In a school year full of changes and cancellations, anything that can be somewhat normal is no longer taken for granted. This couldn’t be more true for lunch, a major aspect of the social life at PA. After a long spring of distance learning, students have enjoyed being back on campus for lunch with friends in the Great Room. 

Sophie Koch ‘22 reflected, “Being away from school made me realize how much the social part of school means to me. I enjoy being able to take a break from paying attention in class to catch up with friends at lunch. The good food is a bonus as well, of course!”

Emma Kelly ’22 and Nina von Dohlen ’22 enjoy lunch at the socially distanced tables in the Great Room.

Preserving the lunchtime culture of PA meant many months of preparation over the summer.

Maureen Murphy, longtime Providence nurse, stated, “Coming back to school definitely took a lot of planning. We knew the importance of having students on campus, so we had to sift through the information from the American Academy of Pediatrics and the Minnesota Department of Health to plan the safest way to do so.”

Planning the best way to go about lunch was a difficult task, but, together with custodial staff and other administrators, Headmaster Dr. Todd Flanders and Murphy made it work. Due to the fact that everyone removes their masks to eat, PA had to be certain there was enough distance among students during lunchtime. 

Emma Millerbernd ’27, Kate Hudson ’27, Fianna Sanvik ’27, and Claire Wikenheiser ’27 enjoy Chef Morris’ Santa Fe Rice Bowl at lunch!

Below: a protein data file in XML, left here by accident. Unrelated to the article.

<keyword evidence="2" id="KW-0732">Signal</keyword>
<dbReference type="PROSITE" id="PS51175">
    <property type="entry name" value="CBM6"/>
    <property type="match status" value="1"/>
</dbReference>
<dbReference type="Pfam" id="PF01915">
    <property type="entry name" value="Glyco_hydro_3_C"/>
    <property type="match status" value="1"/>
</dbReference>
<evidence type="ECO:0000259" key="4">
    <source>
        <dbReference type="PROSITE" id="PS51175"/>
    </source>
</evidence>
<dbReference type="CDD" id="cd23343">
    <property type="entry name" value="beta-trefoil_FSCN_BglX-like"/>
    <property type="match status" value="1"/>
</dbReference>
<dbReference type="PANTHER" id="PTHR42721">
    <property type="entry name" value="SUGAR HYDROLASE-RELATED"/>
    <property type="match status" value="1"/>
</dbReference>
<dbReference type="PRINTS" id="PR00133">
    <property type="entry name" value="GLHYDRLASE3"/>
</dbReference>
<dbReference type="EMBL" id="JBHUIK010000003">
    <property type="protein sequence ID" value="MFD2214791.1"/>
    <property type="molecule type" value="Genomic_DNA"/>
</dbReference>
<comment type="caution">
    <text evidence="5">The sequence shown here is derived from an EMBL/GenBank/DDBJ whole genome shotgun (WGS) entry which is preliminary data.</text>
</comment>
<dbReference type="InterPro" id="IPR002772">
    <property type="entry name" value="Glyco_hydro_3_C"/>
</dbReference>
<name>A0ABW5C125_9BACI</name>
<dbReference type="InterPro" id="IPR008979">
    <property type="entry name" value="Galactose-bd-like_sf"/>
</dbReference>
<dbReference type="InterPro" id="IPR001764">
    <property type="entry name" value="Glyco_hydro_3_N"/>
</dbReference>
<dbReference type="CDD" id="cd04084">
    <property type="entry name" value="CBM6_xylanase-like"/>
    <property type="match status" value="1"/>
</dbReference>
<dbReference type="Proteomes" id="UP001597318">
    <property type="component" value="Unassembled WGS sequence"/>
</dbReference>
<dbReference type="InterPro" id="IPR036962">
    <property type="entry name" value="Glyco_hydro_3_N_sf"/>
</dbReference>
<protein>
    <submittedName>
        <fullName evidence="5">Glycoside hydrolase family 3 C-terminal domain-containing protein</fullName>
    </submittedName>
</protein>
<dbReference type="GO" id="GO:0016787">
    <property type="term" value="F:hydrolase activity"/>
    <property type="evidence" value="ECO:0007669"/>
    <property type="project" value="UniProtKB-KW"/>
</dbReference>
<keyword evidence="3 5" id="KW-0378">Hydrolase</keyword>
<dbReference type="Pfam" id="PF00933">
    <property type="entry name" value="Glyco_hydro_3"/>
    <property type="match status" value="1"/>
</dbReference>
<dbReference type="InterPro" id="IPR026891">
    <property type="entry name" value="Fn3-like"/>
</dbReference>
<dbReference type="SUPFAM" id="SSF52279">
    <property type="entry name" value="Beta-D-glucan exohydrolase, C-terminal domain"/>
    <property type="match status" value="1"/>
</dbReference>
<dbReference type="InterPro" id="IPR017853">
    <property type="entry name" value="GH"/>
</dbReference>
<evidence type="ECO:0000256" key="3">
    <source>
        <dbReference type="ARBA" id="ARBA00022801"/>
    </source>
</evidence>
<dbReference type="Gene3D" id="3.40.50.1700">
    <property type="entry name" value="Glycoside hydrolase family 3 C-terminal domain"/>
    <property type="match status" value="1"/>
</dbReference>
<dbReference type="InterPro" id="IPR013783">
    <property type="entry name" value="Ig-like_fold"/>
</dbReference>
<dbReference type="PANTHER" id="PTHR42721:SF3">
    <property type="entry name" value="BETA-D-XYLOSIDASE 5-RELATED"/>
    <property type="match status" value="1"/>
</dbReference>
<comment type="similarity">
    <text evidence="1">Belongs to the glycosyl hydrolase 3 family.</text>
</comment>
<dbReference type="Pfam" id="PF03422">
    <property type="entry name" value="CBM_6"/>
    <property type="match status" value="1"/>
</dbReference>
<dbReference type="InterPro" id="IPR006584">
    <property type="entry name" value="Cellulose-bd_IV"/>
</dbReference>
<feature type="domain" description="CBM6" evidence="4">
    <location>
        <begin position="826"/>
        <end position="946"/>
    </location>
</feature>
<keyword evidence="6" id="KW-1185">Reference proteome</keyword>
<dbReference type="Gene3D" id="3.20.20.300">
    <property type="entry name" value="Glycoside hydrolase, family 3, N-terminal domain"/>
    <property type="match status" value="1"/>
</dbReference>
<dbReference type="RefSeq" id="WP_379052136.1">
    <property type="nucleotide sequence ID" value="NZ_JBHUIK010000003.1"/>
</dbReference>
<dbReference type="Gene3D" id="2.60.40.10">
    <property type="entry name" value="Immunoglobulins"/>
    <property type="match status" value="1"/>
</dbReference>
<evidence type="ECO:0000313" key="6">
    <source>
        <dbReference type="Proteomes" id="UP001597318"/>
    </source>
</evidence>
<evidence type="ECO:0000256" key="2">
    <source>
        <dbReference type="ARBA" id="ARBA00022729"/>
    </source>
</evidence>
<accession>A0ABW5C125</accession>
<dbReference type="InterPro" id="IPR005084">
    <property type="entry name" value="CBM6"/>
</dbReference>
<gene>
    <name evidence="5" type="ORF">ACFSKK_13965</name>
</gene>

Murphy said, “We wanted to make sure we maintained the social aspect of school while staying socially distanced because socialization at school is key to the students’ enjoyment. This is especially important in the lunch room because it is a time where there is a break in the learning for students to enjoy time with their friends.”

Flanders came up with a plan that would allow for both the safety of students and the normalcy of lunch in the Great Room. Instead of having eight to ten students per round table, custodial staff organized the tables so that there are now two students per table to keep distance. Although having so few kids per table seems like it would be awkward, it has been successful in promoting conversation.

One PA parent reflected on the new change saying, “At first I was a little bit nervous that lunch would not be the same environment that it normally is, but my daughter has enjoyed conversation with two students per table; I think that [it’s] easier and more enjoyable in some ways.”

Socialization is not the only thing PA students and faculty are glad to have back during lunch period. Chef Marshall Morris’ daily creations, like classics such as Santa Fe Rice Bowl, Buffalo Chicken Basket, and Fish Tacos, bring many smiles to the Great Room.

Morris’ new menu items like Pork Ramen Bowl and Buffalo Chicken Flatbread prove that not all changes have to be bad!

Morris remarked, “I love making new lunches for students to try. I like to give them the opportunity to try new foods they maybe have never tried before.”

Keeping everyone safe and healthy is no easy task in these strange times. From to-go packaging for lunchtime favorites, to individually wrapped silverware, overflow seating in the multi-purpose room, to sanitation routines for custodial staff, COVID has altered daily life in the Great Room. 

“But,” as Morris pointed out, “the kitchen staff have been a great help and everyone has adjusted well. We are just glad to be back in the kitchen!” 

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